Nitzer Sliced

EBBEBM… a former roommate introduced me to Nitzer Ebb, and I thank you explicitly, Tricia. This $3 necessity was had from a little hallway of a record shop across the street from Nick Nice’s shop in Madison, WI. This is the humble shop where I acquired my first Revolting Cocks record… where I snatched the Hot Snakes debut, the Lenny Soundtrack, the O Brother, Where Art Thou? Soundtrack, and Johnny Cash’s American IV… needless to say, $3 for Ebb’s debut, however mangled, was a bargain, given the circumstances. Covers be damned, until the time in which they be praised.

Min Com

Minimal CompactIsraeli dark wavers Minimal Compact blend a compelling combination of Middle Eastern influences, a Westernized, early 80’s love for the sax, looming, almost destructive industrial loops and effects, propulsive bass, appropriate hints of what sounds like an antique squeezebox, and a flavor I can’t quite place that conjures up images of David Cronenberg’s Naked Lunch on this, Minimal Compact’s 1984 effort, Next One is Real. I’ve owned this EP for several years, it being a Wax Trax! Records release and all, but I’m now listening to it with what seems like virgin ears. I’m on my third, consecutive spin.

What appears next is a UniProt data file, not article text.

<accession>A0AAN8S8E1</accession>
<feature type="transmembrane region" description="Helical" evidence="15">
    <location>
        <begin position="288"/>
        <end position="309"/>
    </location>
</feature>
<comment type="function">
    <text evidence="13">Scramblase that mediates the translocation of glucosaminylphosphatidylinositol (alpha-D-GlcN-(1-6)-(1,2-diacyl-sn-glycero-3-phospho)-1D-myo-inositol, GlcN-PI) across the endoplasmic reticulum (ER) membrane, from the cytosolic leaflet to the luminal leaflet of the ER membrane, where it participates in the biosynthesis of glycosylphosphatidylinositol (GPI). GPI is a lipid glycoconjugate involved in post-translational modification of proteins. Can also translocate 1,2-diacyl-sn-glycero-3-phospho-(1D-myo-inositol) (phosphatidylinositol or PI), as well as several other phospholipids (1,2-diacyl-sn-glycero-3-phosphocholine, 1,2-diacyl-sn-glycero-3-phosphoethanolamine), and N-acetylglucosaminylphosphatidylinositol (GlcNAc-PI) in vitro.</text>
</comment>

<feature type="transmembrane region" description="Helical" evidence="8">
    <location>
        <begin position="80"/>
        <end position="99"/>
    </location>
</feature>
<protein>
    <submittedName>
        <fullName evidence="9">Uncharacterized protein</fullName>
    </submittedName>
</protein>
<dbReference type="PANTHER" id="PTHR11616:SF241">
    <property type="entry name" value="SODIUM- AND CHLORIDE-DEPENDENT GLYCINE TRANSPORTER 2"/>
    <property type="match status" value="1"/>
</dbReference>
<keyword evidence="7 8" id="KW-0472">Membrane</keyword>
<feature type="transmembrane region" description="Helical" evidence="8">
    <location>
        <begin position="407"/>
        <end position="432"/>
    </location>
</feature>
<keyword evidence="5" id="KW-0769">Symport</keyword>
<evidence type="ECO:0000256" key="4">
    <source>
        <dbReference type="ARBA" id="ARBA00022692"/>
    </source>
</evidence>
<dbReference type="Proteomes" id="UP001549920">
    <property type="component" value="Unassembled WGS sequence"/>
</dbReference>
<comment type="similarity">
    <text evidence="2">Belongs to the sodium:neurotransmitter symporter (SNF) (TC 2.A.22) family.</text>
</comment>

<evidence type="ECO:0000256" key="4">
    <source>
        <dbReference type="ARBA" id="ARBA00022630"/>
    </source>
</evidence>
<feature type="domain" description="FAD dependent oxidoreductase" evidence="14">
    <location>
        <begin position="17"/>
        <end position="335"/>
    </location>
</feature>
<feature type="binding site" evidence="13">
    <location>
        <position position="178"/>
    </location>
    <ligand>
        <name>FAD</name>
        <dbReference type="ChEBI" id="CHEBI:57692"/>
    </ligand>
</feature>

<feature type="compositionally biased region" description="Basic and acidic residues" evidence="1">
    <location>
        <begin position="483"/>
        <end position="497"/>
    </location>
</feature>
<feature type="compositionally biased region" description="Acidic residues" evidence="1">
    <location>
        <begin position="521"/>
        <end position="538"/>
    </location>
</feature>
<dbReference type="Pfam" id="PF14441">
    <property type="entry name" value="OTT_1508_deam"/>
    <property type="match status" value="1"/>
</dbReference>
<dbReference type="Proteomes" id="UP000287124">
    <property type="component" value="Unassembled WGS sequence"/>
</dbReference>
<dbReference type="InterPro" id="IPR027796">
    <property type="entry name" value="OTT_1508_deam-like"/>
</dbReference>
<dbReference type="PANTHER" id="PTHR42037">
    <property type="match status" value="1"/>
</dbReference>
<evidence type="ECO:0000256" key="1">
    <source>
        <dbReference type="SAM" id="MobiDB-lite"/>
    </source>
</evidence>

LabelThe snarling chants bellowing from the opener, Next One is Real, reminds me of a spry Douglas McCarthy from Nitzer Ebb and, although I’m an enormous fan of the Ebb, the progressive, rhythmic flow of Disc O’Dell’s remixed work on Next One is Real and Not Knowing eclipse even the greatest in Nitzer Ebb’s stunning catalogue. And just like that, Minimal Compact has swiftly become my newly acquired audio fixation.

Lightning Man

Lightning ManNitzer Ebb’s Lightning Man was one of three singles to emerge from their third album, 1990’s Showtime. Originating in Essex, Nitzer Ebb is pure, unadulterated EBM (electronic body music) also known as industrial dance. My sincere apology if you already knew that.

Released on merciless Mute Records (definitely a label with which to go back and explore if quality electro is your thing), this 2-track 12” is a good example of the band’s refined maturity that spanned the three short years since their debut album, That Total Age. Lightning Man, and especially the b-side, Who We Are harbor deep, imposing, and often deliberately sluggish layers of sexy EBM that, sans vocals, would work perfect as film score. As is, it makes for a fantastic, yet unfortunately short listen.